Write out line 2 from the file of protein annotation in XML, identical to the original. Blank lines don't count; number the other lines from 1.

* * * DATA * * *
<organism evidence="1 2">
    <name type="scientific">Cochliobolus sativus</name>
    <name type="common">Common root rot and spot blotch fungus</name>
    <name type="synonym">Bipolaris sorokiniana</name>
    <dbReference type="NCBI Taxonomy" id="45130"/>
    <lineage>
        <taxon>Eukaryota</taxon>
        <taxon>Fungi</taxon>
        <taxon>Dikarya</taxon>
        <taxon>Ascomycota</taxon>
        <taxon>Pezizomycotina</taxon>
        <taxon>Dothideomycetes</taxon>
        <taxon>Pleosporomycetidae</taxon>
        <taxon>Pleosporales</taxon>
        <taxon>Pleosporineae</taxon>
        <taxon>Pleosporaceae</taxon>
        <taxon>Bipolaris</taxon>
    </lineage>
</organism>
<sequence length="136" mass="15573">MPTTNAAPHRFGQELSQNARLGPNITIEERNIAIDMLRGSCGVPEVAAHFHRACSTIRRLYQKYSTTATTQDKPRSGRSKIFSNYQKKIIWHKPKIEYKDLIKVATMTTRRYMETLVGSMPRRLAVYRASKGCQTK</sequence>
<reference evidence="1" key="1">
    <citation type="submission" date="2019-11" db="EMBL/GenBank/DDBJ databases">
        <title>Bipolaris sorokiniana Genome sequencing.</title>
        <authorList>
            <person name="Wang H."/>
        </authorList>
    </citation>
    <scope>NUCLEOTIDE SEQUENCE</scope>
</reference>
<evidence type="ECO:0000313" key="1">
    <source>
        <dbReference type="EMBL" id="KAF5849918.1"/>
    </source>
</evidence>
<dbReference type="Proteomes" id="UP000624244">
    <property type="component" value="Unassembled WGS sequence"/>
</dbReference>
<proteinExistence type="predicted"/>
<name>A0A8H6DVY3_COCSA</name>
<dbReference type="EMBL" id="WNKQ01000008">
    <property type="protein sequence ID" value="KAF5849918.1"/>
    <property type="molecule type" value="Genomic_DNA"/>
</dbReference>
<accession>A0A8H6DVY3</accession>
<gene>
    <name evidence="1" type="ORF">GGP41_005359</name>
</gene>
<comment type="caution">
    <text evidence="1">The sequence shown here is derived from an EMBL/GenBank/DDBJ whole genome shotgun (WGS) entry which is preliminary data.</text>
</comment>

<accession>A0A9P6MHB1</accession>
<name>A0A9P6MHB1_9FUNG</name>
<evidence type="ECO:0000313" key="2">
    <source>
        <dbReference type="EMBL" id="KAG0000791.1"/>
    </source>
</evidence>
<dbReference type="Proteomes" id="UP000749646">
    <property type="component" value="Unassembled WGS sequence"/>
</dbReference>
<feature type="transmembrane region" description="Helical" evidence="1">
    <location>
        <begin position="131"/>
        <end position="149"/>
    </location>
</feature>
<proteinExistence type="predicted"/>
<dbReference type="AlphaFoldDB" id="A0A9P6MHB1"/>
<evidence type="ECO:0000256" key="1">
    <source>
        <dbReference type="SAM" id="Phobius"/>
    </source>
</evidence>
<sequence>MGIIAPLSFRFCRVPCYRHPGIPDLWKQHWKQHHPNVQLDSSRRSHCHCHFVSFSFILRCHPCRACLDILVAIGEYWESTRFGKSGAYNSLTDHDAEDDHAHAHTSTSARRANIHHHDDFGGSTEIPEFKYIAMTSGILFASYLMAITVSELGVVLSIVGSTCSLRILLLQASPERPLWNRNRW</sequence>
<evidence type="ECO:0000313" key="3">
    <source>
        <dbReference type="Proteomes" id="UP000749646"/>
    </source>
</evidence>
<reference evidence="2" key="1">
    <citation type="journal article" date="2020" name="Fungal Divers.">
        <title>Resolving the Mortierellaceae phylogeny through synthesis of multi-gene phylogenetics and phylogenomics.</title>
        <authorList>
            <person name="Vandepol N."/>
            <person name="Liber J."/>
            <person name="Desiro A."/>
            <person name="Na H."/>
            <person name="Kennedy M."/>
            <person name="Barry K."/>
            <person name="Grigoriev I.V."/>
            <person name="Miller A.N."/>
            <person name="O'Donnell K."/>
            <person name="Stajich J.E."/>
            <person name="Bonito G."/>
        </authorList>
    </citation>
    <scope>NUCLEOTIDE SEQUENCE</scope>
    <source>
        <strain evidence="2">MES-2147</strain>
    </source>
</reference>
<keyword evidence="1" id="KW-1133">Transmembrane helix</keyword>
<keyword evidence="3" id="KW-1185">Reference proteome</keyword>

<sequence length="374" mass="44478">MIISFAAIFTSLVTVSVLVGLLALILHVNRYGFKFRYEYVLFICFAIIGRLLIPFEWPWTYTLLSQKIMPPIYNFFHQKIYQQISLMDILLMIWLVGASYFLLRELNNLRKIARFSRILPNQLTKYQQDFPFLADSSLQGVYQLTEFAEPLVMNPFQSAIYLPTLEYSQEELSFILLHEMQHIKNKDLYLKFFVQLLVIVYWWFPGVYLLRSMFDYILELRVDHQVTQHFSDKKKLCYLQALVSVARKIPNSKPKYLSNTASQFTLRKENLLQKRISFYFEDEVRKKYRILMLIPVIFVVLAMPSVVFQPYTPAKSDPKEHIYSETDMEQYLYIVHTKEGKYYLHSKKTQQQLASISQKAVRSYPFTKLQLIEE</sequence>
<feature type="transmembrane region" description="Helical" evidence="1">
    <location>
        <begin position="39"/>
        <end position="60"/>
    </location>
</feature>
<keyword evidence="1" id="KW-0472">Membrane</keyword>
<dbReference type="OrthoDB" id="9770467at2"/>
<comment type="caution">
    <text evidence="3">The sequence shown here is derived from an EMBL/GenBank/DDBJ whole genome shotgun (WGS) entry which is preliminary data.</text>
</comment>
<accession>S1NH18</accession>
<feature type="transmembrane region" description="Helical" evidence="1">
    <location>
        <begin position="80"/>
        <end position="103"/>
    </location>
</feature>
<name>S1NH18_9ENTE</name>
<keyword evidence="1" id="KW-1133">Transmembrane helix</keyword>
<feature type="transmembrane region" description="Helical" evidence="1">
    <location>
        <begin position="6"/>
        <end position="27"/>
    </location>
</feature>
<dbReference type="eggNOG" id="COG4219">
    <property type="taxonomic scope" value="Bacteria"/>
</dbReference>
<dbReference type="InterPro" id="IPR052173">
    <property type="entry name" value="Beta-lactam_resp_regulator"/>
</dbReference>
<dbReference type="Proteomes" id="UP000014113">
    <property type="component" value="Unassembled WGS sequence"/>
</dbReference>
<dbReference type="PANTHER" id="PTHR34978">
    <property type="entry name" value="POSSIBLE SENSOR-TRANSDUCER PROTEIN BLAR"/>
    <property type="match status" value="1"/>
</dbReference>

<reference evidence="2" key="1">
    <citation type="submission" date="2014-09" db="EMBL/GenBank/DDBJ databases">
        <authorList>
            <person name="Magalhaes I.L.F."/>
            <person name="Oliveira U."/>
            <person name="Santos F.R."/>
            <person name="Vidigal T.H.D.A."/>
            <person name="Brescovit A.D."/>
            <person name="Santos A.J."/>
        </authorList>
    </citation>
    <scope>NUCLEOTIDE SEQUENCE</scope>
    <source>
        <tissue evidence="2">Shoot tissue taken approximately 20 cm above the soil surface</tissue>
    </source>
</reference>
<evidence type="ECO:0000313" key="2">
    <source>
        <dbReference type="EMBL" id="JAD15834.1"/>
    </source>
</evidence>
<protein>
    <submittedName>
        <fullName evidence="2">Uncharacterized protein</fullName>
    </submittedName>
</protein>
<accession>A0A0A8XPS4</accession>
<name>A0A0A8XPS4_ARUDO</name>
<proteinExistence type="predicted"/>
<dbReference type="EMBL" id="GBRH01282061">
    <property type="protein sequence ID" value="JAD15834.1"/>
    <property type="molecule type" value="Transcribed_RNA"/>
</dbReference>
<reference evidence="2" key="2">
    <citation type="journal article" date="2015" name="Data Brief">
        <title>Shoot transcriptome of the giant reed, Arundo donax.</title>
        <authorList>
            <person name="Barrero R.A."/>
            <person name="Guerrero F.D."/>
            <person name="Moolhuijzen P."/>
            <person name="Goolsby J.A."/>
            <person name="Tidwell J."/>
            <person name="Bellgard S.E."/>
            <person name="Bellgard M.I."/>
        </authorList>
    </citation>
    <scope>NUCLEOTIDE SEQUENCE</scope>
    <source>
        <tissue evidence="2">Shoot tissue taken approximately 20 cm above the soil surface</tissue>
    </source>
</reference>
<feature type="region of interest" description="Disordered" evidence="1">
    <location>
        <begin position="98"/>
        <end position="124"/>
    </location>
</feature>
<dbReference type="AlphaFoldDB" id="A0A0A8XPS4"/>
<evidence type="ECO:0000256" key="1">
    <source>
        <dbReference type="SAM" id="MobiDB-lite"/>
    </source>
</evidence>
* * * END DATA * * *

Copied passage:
    <name type="scientific">Cochliobolus sativus</name>